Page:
The Aaron Sarlo Tapes: “My Jim Dickinson Story”

March 27, 2019


This is from one of the times I was at Ardent Studios tracking demos with Techno Squid Eats Parliament. We tracked a ton of demos, spent a lot of time hanging out up there. 

At Ardent, they had a little room in the back, off the main corridor. It looked like a waiting room, had two facing couches, and an upright Defender arcade machine that we used to play all the time. One day, I was walking past the waiting room area, and I saw Jim Dickinson sitting on one of the couches. Jim Dickinson had famously loved Techno Squid, but a rumor had gotten back to me that he had called me “the weakest member” of the band. This irked me, which is not surprising. Nobody would like to hear this news. But, in fact, the main reason why his statement irked me was because I originally taught TSEP’s singer, Clay Bell, how to play guitar. 

When Clay and I were in 9th grade, I taught him his first few chords on acoustic guitar. Clay had once told me, in his living room when we were 15, that he did not want to learn to play guitar. He said it was because his dad was a musician, and he didn’t want to grow up to be like his dad, who was, admittedly, a fairly hateful drunk. I showed Clay the chords to The Troggs “Wild Thing,” and Clay and I would strum it and belt out the words to each other for hours, laughing. I also remember teaching Clay the G chord, C chord, and F chord, and I remember our discussions of the fingering of the chords, specifically me telling him to finger G with his middle, ring, and pinky fingers because it freed up his index finger to make the G suspended chord, not to mention making the transition from G to C much smoother than the way some people played a G chord: index, middle, and ring finger. 

As we progressed, I recorded all of Clay’s demos, as well as my demos, and the songs we co-wrote. Clay never owned any home recording equipment, and relied on me to record everything he wrote. I still have hours and hours of demos of mine and Clay’s — the very demos that helped get us our record deal with Ardent. They’re really a trip. Guitars, bass, drum machine, mandolins, penny whistle, harmonica, accordion. We recorded some fun shit, imho. 

So, like I said, it did not sit well with me when I heard that Jim Dickinson had referred to me as the “weakest” member of the band that wouldn’t have existed but through my blood, sweat, and tears on those recordings. So, me, being curious, and also being the kind of person who doesn’t shy away from a direct question, I asked Jim what the deal was.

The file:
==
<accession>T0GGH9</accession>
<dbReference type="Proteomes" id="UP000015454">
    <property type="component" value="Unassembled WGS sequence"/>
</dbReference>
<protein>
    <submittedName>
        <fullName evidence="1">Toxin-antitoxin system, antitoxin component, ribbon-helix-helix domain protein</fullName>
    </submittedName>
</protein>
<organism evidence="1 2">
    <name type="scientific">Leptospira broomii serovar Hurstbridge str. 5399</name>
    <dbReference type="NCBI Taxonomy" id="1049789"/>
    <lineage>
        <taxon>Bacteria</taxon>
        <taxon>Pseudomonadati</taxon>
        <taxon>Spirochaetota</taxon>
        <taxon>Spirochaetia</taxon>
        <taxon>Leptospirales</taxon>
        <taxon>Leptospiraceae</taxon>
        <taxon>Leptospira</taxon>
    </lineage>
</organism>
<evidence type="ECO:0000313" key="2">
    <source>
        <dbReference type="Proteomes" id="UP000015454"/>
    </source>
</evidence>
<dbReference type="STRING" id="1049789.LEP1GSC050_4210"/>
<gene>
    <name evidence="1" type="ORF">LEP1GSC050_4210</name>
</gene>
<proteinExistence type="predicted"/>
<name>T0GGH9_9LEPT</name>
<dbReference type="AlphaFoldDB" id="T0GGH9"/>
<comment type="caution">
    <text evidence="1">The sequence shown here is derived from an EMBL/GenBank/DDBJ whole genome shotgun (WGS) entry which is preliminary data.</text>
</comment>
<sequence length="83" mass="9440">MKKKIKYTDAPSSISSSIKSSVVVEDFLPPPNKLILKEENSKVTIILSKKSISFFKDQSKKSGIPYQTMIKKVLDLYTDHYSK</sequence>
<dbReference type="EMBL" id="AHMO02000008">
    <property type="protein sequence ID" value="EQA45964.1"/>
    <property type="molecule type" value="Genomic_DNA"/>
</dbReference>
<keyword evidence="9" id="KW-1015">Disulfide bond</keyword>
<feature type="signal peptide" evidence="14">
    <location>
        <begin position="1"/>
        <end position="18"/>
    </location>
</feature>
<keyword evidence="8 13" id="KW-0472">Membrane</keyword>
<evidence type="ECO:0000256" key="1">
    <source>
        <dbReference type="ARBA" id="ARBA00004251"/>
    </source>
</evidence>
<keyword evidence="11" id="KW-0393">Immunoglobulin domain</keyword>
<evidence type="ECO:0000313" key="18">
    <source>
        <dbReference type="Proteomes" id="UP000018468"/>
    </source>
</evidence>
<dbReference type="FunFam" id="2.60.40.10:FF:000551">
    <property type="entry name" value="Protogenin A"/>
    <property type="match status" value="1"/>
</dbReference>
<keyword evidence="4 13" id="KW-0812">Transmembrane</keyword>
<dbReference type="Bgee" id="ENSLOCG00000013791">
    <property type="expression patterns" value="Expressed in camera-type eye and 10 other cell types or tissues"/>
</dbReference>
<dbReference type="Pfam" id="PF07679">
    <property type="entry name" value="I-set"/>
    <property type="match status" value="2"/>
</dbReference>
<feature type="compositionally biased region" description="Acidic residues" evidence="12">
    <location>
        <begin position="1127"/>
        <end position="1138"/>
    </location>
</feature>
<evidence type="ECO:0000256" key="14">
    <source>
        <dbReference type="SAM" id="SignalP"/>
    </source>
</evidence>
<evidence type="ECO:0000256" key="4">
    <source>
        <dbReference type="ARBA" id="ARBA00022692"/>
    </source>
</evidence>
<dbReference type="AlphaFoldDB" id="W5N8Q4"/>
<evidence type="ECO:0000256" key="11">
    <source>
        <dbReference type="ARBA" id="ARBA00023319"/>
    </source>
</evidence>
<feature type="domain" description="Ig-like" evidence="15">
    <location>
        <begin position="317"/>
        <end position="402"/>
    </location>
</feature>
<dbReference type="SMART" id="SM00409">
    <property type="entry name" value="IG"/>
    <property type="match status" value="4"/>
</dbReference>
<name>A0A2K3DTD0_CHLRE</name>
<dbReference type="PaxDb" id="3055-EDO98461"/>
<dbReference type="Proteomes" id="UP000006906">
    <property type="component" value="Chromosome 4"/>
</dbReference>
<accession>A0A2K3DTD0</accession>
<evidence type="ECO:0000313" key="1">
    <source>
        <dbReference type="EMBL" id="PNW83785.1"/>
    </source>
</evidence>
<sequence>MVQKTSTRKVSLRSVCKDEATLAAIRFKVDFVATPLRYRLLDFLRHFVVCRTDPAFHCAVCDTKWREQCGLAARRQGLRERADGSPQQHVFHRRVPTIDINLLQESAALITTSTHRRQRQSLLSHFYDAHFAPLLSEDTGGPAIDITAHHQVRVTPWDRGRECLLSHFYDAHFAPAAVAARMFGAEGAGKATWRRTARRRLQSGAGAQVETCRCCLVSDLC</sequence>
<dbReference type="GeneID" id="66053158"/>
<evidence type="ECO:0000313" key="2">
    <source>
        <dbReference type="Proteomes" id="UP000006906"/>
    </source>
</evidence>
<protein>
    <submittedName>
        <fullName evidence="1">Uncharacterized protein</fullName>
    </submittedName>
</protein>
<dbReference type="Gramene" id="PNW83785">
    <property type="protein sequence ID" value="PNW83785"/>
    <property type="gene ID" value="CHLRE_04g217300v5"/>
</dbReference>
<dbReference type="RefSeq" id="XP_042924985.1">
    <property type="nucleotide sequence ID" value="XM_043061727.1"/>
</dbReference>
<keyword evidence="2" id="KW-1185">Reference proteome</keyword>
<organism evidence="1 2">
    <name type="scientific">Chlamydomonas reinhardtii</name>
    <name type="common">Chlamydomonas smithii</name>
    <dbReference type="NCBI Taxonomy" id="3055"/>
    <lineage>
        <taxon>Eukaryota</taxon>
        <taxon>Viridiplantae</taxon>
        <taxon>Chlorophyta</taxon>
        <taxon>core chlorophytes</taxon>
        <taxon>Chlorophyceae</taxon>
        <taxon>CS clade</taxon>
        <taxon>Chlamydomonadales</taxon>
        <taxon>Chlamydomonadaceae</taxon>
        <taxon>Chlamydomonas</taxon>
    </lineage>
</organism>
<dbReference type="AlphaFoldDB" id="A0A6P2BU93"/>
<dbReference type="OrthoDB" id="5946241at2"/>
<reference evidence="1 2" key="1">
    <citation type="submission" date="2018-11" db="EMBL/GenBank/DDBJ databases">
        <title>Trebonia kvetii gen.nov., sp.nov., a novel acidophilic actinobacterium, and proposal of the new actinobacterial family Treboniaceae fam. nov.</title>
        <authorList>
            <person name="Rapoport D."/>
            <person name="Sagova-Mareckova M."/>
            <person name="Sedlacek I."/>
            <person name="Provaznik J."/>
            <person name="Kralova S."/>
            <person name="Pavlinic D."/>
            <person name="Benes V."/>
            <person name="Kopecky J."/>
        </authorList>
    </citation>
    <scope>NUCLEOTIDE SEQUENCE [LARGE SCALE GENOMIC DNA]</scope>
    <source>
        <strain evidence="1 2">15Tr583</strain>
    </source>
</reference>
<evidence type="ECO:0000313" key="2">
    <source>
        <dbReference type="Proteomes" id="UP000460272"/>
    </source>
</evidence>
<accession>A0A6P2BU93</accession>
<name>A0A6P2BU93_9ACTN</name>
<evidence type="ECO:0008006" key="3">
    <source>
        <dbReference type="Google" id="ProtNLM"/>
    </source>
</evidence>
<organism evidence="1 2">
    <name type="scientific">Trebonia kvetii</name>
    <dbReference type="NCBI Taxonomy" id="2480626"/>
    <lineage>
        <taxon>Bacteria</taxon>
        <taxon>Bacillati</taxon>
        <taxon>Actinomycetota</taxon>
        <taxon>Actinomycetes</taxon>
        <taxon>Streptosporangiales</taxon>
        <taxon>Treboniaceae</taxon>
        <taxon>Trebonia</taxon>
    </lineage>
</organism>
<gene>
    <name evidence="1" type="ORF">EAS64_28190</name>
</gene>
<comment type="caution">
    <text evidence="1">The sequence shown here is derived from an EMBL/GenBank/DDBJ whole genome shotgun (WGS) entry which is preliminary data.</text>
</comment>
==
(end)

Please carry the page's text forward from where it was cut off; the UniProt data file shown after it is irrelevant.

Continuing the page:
Me: Hey, man. Did you say that you thought I was the weakest member of the band? 
JD: Yeah, I said that about you after the Spectrum thing. Your stage presence was terrible. You’re a good guitar player. Really solid, great technique. But, yeah, it was painful to watch you at the show. You looked nervous as hell. I felt bad for you.* 
Me: I’m the guy who records all of our demos. Just so you know. I’ve been recording Clay and me, our demos, since high school.
JD: Oh that was you? You did all that? Jody gave me copies of that stuff.** What do you record on? 
Me: Yamaha MT 100 II 4-track. 
JD: Oh, yeah, man, I really dig those demos. Really inventive stuff. I didn’t know that was you. 
Me: Yeah, all me. Basically, I record all the rhythm tracks, and tell Clay to come over with his guitar, and then we track his parts. 
JD: Well, it’s really impressive stuff, Aaron. You’re like Brian Wilson, man, with that Yamaha. Just this little twisted genius toiling away in his bedroom. If you record any new stuff, I want to hear it.”  

. . . 

I don’t know if this story interests you or not. It was one of my only direct interactions (that I remember) with the man. I know he was a fan of Techno Squid, and I think we discussed having him produce the record at one point, before we went with John Hampton. Anyway, I hardly ever get the chance to talk about my old stories from the TSEP days, but being that you’re writing about me, I guess it’s the place to tell them. 

*Jim was correct. I was very nervous the night we played the Spectrum Showcase, and I’m sure I could have been better. I was only 20. Fun fact: Techno Squid won our night at the Spectrum Weekly Musicians Showcase on the night of my 21st birthday. We played our set, and were up against Hazy Nation and Ho-Hum that night, and the judges were Jim Dickinson, John Fry, Jody Stephens, and Rick Clark [writer for Billboard Magazine]. The results were announced right before midnight — Techno Squid Eats Parliament won! — and then, at midnight, I turned 21. Best 21st birthday ever!

**Jody Stephens, who was our A&R guy, famously played Techno Squid recordings for anybody and everybody who would listen.

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